Eric Martineau: ALS Researcher Profile

Eric Martineau is a PhD student in Richard Robitaille’s laboratory at l’Université de Montréal. In 2015, he received the ALS Canada Doctoral Research Award, which provides $25,000 per year over three years for young researchers to pursue a PhD in a Canadian laboratory. How long have you been studying ALS? I’ve been studying ALS since 2011 when I joined the […]

Audrey Labarre: ALS Researcher Profile

Audrey Labarre studies in Dr. Alex Parker’s lab at l’Université de Montréal. Could you tell us a little bit about your work? We’re working with the C. elegans, little worms one millimetre long. We use them to model the ALS disease. I’m interested in the gut microbiota – all your bacterial friends that are living […]

Elsa Tremblay – ALS and the Neuromuscular Junction

Updated October 20, 2017 Elsa Tremblay from l’Université de Montréal studies ALS because of a personal connection. Is there anything in particular that drew you to studying ALS? I went into ALS because my father died from ALS, and also my grandmother. So it’s pretty clear that ALS is running in the family…probably a genetic […]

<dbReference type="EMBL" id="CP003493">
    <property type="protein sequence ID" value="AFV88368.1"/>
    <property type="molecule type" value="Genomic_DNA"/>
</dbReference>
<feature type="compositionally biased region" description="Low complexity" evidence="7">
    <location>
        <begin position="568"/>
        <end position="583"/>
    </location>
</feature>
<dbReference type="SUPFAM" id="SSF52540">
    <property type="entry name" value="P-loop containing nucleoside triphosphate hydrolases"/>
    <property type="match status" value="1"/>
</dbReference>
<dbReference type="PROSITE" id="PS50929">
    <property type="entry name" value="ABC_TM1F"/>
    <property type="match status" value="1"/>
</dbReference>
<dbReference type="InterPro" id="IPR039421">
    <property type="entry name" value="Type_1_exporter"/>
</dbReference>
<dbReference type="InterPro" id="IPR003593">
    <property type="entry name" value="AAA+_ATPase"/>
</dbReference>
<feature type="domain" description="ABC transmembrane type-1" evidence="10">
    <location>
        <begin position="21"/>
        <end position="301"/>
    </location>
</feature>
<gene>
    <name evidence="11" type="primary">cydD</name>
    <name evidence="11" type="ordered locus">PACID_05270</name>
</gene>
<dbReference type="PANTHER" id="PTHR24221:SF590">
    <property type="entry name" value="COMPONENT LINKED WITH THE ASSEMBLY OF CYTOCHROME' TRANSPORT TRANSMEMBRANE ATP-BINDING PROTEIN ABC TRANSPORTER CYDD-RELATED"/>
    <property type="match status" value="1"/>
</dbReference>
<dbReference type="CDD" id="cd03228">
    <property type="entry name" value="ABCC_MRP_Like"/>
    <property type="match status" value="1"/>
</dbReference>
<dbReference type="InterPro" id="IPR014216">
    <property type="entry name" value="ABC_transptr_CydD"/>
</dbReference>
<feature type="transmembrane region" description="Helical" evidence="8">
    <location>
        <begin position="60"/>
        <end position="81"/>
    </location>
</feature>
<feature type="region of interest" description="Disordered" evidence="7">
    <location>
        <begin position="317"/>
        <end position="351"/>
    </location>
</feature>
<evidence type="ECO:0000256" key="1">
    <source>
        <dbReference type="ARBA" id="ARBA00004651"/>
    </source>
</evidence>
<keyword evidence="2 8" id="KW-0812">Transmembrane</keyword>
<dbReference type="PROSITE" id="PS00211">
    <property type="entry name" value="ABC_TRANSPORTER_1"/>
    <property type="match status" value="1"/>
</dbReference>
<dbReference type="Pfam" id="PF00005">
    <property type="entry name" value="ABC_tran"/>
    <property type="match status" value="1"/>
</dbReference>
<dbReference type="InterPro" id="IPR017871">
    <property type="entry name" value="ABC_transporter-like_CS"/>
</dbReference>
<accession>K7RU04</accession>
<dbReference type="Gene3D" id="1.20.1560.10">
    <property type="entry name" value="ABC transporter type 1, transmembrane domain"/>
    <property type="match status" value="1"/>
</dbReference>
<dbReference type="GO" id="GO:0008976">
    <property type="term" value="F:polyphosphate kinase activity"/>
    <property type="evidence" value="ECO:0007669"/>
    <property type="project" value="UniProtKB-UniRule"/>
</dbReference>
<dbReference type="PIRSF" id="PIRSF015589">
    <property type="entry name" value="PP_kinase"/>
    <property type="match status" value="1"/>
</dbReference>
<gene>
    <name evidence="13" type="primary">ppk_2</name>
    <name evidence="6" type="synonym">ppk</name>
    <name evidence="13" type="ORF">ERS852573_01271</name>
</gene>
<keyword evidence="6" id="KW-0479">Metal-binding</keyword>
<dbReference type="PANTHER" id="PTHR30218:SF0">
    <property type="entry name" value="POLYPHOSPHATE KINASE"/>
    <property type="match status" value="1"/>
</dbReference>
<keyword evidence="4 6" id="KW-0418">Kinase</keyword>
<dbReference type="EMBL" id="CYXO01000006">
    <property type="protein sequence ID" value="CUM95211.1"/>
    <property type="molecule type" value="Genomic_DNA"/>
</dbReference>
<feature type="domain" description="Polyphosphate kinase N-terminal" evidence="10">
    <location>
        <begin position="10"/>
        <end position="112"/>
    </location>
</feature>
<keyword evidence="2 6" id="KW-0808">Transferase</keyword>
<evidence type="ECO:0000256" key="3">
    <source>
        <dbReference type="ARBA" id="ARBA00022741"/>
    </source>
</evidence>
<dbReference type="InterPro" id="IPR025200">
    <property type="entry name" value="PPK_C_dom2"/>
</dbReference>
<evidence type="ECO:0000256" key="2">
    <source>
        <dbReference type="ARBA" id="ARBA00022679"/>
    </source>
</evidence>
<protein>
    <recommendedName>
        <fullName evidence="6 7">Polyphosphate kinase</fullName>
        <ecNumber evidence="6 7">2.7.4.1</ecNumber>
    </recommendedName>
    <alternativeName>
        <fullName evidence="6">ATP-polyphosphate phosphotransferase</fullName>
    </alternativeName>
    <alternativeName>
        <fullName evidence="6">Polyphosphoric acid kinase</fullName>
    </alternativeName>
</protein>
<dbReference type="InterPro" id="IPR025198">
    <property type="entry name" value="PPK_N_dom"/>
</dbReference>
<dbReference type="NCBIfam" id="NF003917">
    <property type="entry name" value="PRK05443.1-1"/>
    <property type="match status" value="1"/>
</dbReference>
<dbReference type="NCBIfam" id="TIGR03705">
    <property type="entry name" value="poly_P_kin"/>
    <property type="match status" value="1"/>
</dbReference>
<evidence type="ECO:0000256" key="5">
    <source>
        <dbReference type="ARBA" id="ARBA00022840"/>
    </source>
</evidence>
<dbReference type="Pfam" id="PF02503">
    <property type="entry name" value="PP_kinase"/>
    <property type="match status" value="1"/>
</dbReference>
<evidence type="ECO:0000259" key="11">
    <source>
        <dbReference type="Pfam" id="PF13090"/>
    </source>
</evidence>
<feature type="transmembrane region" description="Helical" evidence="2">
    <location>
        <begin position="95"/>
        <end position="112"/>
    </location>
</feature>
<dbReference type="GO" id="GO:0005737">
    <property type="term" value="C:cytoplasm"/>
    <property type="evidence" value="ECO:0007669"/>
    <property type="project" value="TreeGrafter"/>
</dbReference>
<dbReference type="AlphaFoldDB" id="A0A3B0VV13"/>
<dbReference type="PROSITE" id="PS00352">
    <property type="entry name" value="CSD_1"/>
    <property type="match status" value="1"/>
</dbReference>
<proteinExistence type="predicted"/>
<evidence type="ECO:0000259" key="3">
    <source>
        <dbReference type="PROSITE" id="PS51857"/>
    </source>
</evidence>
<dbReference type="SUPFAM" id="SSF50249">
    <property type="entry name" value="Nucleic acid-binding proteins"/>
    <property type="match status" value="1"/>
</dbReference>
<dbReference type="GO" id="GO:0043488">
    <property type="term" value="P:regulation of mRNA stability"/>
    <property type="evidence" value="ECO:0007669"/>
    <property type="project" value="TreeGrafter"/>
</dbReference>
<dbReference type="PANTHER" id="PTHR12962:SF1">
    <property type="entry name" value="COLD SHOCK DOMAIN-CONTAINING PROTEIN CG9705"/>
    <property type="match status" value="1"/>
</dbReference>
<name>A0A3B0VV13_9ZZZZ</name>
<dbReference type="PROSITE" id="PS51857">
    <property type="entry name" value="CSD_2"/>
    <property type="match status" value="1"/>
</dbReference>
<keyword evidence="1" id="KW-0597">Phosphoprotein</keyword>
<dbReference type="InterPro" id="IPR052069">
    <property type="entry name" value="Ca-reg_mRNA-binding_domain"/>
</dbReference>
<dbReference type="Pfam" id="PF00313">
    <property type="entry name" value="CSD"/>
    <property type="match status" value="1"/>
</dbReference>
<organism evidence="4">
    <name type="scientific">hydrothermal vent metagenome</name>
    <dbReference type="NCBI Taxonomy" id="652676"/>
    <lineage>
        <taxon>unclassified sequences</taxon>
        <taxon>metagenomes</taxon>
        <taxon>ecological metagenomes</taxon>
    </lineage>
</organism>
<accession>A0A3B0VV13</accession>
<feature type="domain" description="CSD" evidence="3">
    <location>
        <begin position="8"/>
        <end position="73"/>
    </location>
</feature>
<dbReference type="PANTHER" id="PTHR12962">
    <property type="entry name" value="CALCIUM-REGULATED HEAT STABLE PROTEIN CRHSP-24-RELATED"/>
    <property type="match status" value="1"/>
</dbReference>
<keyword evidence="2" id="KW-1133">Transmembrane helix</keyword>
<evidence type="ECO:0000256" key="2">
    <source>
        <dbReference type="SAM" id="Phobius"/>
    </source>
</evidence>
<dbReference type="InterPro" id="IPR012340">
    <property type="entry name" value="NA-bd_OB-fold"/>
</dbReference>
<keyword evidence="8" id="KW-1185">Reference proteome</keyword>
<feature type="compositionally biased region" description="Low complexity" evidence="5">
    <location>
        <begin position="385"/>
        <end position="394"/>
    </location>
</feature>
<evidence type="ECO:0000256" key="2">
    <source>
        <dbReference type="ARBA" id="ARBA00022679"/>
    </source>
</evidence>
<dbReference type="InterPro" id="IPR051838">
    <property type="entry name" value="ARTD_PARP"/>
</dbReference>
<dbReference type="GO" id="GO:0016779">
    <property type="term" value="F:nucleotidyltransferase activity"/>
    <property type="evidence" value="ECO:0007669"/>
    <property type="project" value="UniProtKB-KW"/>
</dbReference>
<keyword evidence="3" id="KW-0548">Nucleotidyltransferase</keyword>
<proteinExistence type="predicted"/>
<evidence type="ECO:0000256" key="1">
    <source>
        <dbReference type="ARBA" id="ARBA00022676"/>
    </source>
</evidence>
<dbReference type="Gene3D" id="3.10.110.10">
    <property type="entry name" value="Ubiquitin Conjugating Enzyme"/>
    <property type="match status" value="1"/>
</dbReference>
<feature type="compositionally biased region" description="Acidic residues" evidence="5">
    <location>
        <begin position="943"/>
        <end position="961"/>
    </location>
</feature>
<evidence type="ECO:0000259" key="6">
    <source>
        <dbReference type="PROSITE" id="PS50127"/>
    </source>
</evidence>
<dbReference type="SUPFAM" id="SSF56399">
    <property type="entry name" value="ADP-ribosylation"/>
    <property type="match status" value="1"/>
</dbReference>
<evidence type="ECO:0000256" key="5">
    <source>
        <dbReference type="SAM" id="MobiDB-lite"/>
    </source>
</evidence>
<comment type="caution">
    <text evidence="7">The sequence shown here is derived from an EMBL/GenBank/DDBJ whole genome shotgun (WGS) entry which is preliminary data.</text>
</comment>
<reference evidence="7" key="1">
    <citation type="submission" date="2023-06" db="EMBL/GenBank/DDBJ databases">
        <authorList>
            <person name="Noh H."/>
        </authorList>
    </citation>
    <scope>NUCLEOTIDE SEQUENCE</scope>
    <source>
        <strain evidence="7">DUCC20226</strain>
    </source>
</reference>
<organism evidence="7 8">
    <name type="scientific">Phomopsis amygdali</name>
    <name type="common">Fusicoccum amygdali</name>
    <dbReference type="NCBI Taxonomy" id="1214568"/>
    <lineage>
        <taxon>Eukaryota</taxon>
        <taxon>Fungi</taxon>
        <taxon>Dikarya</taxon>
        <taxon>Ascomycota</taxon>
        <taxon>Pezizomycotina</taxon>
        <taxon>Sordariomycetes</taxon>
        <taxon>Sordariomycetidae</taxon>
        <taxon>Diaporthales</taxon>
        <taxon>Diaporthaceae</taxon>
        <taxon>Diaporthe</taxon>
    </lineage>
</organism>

Pimozide: Everything Old is New Again

Updated October 20, 2017 Very early in his medical training, Dr. Lawrence Korngut was introduced to the concept of ALS. “As a neurologist, I have always been very interested in the physical exam and ALS is the perfect example since the diagnosis is made entirely by physical exam,” said Dr. Korngut in an interview with […]

Dr. Christen Shoesmith – ALS Best Practice Recommendations

Updated November 28, 2017 A group of ALS clinicians across the country is developing Best Practice Recommendations to set a common standard of care for Canadians living with ALS. Dr. Christen Shoesmith of the London Health Sciences Centre explains. She will be speaking about the Canadian ALS Best Practice Recommendations at the Virtual Research Forum on […]

ALS Canada Webinar Series: Clinical Trials

Many people living with ALS and their families want to know how scientific discoveries move from basic research in the laboratory through different phases of clinical trials using human volunteers. They also want to understand why clinical research is required before a new therapy is approved and why it takes so long for researchers to […]

From Inquiry to Insight: Dr. Michael Strong

Updated October 20, 2017 Dr. Michael Strong has spent his career as a clinician scientist researching ALS with a determined curiosity and keen attention to new learning in the field. Over the years, people living with ALS and their families have been an ongoing source of inspiration to him. “The toughest thing in life is […]